Chief Education Officer, Dr. Ramona Archer-Bradshaw, receives an anti-bullying campaign t-shirt from St. George Secondary School Anti-Bullying Coordinating Committee Member, Starr St. Hill, at today’s launch of the Olweus Bullying Prevention Programme, at the school. (C. Pitt/BGIS)

Young people in Barbados have been told that more and more the country is seeing not only the physical but also the emotional scars that are left in the wake of bullying behaviour.

This was underscored by Chief Education Officer, Dr. Ramona Archer-Bradshaw, as she highlighted the benefits of the Olweus Bullying Prevention Programme, which was launched today at the St. George Secondary School in Constant, St. George.

Dr. Archer-Bradshaw, who noted that telling someone their head or nose was big was part of bullying, warned students that though not physical, these scars became imprinted on the souls of both the victims of the bullying and the perpetrators of the actions as they grew older; informing how they behaved, long after the incident has passed.

Adding that a child may come to believe the negative remarks and not see him/herself in “very good light”, she stressed that acts of bullying on social media were also wrong and urged students to think twice about hurting someone’s feelings or hurting them physically.

Touting the virtues of the programme to students, the Chief Education Officer said: “If we are to build attitudes of tolerance and respect – qualities that are the bedrock of a positive and productive society – participation in this Olweus Bullying Prevention Programme is certainly a step in the right direction for our schools. This programme recognises the value of home, school and community partnerships to tackle an age-old problem, and this school is to be commended for embracing this student-centered intervention.”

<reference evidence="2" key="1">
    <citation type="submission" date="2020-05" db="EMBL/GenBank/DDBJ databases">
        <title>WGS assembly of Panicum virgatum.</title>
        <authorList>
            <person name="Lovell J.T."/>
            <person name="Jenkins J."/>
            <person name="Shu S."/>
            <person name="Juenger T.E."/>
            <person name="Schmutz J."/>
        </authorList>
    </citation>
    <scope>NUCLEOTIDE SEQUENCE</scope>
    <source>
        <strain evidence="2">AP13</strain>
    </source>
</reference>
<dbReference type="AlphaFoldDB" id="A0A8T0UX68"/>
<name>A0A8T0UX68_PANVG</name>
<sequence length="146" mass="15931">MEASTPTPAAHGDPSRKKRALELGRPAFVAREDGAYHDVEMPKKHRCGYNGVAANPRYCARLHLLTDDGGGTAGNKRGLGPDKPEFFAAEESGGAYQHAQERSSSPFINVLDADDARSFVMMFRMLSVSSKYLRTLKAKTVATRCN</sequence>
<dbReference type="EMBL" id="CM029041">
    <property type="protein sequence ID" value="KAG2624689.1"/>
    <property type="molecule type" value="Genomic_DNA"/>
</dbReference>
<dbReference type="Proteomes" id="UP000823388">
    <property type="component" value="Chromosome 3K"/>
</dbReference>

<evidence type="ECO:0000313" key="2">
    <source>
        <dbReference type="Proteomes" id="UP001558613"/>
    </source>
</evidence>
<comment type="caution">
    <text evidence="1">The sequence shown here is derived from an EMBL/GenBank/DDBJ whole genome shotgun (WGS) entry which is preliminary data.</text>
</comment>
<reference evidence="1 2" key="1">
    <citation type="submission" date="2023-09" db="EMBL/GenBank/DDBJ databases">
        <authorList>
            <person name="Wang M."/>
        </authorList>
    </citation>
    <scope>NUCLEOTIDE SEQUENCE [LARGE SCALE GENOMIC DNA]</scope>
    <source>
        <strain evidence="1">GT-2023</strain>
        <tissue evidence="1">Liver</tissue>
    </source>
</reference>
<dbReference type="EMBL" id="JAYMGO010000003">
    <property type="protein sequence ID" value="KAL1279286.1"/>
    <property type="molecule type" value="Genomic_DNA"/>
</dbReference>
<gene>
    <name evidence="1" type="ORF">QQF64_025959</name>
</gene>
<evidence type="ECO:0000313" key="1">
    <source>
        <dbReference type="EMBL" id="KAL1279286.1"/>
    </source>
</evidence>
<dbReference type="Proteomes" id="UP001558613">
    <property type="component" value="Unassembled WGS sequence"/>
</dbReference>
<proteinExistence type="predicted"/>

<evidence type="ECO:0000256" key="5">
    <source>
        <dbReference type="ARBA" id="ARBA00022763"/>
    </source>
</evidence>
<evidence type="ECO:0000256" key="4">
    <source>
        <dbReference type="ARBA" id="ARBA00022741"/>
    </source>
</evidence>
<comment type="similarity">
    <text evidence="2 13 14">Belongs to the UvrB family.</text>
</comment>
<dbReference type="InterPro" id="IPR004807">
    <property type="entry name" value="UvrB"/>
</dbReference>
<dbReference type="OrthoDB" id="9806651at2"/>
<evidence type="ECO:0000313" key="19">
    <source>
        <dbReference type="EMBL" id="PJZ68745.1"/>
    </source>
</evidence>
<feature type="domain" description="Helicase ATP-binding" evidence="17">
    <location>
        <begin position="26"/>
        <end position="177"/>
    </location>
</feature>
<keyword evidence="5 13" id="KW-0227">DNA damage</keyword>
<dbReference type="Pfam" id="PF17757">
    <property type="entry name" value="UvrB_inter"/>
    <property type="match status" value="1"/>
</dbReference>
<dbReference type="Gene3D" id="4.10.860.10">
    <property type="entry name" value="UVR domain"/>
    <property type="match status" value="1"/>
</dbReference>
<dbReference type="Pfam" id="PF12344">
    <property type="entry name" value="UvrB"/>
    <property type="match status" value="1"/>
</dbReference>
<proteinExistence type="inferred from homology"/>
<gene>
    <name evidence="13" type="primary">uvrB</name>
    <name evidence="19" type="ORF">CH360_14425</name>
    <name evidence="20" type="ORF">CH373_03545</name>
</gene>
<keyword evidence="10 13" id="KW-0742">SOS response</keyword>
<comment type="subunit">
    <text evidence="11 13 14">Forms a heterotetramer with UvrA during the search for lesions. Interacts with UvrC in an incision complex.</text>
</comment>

Staff and students also heard that the programme had a comprehensive approach, with its school-wide, classroom, individual, and community components.  

Noting that it focuses on long-term change that creates a safe and positive school climate, the Chief Education Officer acknowledged that training, already being provided to the school’s staff, spoke volumes to the intended longevity of the initiative.

Commending this step, she said: “It is hoped that you remain committed to the challenge of ensuring students come to school in an environment that is safe and conducive to learning. Along with this, there is the implication that this intervention ought to represent a lifestyle change in the school so that it is not merely a show today. It offers a framework for creating systemic change by building a school climate that discourages bullying and addresses it effectively, if it occurs.”

As she urged parents and others in the community to get on board with helping the Constant, St. George institution, she congratulated the steering committee for ensuring the programme would consist of activities for engaging all stakeholders, inclusive of families and community.  

And, the Chief Education Officer stressed: “The activities include but are not limited to educational events about bullying issues, communicating with parents regarding bullying incidents, and facilitating peaceful resolution of issues. This approach lends credence to the old adage that it indeed takes a village to raise a child.”

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